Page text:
In 1937, the Hanriot company
designed a new aircraft, the H-230, in response to a program launched
in 1936 by the Ministry of Air for the provision of a two-seater
training aircraft. The goal is to provide the Air Force with a machine
that can train future dual-engine pilots. Five manufacturers respond
to the offer, and it is the proposal of Hanriot that wins the market.
The Hanriot H-230 is a twin-engine
monoplane with a median wing. Mixed construction, metal and wood
covered, it is equipped with a streamlined fixed landing gear and
is powered by two Salmson 6AF-00 172ch driving metal two-blade propellers.
The prototype is equipped with a guyed mono-drift, which will be
abandoned on the series version. The two crew members are seated
in tandem, with the monitor seat in the rear position being elevated
above the student's position to enhance visibility. The H230-01
makes its first flight on July 22, 1937. During the tests, the wingtips
received a significant dihedral to improve stability.
A second prototype is launched
under the designation Hanriot H231. This one differs from the H230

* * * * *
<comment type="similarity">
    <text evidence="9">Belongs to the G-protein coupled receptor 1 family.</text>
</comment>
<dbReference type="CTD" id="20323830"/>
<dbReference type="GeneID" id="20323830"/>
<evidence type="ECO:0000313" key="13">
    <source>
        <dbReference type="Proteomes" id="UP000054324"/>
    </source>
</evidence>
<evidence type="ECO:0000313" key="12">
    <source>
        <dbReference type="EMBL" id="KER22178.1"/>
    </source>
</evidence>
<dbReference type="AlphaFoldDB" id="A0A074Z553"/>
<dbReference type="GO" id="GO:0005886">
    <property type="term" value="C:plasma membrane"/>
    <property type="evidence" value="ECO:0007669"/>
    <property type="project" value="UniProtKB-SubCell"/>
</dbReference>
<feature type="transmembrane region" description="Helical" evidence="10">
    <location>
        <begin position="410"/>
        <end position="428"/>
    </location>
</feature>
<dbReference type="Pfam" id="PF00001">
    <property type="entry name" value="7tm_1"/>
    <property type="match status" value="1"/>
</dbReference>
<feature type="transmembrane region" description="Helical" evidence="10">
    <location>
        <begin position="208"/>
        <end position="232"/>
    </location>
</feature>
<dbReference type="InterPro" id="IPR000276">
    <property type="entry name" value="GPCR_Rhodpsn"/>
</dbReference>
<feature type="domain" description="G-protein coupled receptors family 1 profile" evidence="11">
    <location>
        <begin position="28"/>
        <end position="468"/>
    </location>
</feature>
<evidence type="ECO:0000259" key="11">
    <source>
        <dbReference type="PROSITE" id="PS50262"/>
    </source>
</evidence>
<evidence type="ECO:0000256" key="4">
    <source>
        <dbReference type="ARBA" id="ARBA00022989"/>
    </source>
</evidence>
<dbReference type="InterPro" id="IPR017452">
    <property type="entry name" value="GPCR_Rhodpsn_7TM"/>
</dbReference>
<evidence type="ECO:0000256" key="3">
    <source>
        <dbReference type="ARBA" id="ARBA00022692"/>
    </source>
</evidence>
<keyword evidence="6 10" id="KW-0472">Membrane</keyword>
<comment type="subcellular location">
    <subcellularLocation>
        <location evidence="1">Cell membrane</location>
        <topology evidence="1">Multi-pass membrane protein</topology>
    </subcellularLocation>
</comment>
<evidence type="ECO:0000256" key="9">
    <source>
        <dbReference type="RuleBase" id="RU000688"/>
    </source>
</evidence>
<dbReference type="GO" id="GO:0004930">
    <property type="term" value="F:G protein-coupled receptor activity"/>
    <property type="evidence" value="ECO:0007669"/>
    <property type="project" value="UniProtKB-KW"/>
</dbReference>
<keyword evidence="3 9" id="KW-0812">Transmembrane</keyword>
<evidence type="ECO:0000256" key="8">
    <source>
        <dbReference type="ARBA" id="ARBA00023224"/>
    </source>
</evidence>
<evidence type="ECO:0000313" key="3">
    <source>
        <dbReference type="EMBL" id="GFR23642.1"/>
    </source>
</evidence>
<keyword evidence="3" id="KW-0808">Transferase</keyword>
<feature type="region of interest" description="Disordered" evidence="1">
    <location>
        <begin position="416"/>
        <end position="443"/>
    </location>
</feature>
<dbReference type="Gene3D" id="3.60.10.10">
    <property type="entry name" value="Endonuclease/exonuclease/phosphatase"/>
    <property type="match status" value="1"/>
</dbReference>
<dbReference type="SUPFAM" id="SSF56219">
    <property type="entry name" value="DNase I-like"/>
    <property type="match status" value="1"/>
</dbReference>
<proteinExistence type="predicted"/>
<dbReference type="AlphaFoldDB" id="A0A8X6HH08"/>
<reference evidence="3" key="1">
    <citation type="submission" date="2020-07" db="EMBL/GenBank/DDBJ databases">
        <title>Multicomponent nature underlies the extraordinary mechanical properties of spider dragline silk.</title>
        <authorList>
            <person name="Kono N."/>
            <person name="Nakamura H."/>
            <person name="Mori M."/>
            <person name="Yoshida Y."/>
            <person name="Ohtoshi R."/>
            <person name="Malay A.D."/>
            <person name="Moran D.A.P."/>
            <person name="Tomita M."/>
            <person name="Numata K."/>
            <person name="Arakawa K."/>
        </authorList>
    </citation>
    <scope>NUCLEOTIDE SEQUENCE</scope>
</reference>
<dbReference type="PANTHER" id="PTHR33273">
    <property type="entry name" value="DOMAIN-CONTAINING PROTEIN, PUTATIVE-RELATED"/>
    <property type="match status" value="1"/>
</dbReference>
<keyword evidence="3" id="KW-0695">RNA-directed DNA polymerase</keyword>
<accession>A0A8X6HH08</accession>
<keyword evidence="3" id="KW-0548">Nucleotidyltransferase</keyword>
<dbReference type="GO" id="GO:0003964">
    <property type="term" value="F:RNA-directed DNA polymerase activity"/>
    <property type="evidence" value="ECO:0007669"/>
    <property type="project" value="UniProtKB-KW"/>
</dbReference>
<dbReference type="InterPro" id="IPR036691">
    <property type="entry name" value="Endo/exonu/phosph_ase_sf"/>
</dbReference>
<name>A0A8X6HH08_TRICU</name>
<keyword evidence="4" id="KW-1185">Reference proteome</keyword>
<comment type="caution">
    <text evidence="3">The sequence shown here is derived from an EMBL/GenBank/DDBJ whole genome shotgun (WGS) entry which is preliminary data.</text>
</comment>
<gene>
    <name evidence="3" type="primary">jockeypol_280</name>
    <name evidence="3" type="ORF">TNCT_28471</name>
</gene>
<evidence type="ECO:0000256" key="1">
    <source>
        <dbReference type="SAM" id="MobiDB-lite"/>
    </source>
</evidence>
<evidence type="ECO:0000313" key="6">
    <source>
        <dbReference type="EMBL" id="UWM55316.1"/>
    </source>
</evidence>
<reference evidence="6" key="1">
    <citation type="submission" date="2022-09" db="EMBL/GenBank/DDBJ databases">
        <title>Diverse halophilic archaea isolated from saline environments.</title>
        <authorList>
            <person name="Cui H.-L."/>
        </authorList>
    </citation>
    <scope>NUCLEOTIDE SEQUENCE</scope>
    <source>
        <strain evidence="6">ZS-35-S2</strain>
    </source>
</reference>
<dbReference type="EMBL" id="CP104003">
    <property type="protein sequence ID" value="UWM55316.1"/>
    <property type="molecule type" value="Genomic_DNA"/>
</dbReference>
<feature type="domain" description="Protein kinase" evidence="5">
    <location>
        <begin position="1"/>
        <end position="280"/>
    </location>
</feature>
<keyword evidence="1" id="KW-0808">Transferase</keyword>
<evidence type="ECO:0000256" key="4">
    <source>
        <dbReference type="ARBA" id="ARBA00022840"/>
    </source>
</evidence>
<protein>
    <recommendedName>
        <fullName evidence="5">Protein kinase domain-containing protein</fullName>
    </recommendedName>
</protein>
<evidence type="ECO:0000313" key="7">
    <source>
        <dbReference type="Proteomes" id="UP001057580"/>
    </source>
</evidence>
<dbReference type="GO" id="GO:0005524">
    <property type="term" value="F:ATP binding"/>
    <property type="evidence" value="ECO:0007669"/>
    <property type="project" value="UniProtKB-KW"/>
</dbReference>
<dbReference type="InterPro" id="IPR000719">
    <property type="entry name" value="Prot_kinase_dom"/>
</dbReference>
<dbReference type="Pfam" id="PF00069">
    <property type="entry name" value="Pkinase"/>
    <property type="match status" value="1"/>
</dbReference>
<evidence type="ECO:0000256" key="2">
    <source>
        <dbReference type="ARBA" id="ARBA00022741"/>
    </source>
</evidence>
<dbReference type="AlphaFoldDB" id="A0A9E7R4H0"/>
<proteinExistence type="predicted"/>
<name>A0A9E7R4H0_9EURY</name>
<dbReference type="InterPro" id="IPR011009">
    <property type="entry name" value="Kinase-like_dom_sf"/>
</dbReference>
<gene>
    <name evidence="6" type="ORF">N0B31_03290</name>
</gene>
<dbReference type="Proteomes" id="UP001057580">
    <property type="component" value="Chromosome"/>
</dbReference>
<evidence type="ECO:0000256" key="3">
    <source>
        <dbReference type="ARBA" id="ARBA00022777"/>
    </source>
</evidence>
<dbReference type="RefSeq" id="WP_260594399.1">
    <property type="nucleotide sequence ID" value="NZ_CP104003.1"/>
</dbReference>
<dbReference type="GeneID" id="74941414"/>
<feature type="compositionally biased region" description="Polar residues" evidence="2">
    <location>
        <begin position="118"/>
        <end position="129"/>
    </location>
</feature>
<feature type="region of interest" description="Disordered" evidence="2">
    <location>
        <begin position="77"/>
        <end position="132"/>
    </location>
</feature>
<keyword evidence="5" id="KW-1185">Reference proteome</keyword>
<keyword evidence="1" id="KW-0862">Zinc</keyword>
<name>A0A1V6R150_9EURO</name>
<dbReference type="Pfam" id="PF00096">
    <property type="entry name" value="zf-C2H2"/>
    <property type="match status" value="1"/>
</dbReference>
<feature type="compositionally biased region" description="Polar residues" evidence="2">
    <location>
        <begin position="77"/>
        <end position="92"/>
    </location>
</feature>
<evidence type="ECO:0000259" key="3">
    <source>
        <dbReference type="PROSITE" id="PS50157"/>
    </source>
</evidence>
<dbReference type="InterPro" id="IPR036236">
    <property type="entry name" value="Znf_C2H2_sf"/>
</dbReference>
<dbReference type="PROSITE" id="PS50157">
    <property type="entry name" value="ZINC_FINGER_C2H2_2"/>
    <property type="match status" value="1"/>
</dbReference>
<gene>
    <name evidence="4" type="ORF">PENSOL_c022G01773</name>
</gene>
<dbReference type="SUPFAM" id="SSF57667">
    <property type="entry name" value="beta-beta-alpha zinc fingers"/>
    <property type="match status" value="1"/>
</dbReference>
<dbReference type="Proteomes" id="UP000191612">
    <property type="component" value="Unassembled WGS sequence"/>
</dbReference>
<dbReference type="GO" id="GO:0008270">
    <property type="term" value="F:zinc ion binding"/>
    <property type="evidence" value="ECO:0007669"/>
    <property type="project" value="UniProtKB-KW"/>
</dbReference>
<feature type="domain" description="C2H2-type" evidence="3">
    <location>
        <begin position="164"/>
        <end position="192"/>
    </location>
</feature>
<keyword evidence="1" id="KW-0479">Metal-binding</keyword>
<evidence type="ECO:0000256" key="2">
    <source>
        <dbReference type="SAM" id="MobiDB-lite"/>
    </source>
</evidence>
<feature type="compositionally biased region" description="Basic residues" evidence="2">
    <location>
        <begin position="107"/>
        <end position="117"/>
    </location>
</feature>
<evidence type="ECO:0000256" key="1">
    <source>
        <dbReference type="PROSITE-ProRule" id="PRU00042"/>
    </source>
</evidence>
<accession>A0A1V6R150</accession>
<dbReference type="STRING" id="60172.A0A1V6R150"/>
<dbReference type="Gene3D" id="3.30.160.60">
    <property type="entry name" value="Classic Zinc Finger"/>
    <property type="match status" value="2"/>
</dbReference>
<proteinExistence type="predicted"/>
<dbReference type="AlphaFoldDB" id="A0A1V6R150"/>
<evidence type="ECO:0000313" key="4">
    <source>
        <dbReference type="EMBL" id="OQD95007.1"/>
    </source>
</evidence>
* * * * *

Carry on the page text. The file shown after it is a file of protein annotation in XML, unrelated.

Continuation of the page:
by its motorization which is ensured by two Salmson 6Af-02 of 230ch,
and by the wings which receive a more extended dihedron which starts
after the engine nacelles. The aircraft makes its first flight in
Version H232-01 prefigures
the serial version. The aircraft is now equipped with a retractable
landing gear and receives two 220 hp Renault 6Q-02/03 engines. It
was followed quickly by the H232-02 which made its first flights
in August 1938 and will be tested by the official technical services
from October 1398. The first series aircraft, the Hanriot H232 /
2 will fly in December 1939, equipped with times of a two-drift
The Air Force commands 57
copies, the first aircraft will be delivered in January 1940. They
will be delivered to the 51 ° and 54 ° squadron bombing.
Within these units, they will train the pilots who will fight on
the Breguet 693 assault aircraft. At the Armistice, 35 aircraft
have been delivered. On the abandoned grounds, the Germans recover
some H232 / 2, three of which will be sold to Finland in July 1941.
During the invasion of the free zone, in November 1942, the Germans
will seize twenty devices which, repainted to colors of the occupant,
will form some time the German pilots in the school of Istres before
Finland, interested by the
new aircraft, bought 22 copies in 1939, designated H232 / 3, but
only 2 will be delivered before the German attack. They will be
used until the end of the war with the three transferred by the
Germans in 1942.
After the war, some surviving
specimens will still be used in France until spare parts are used.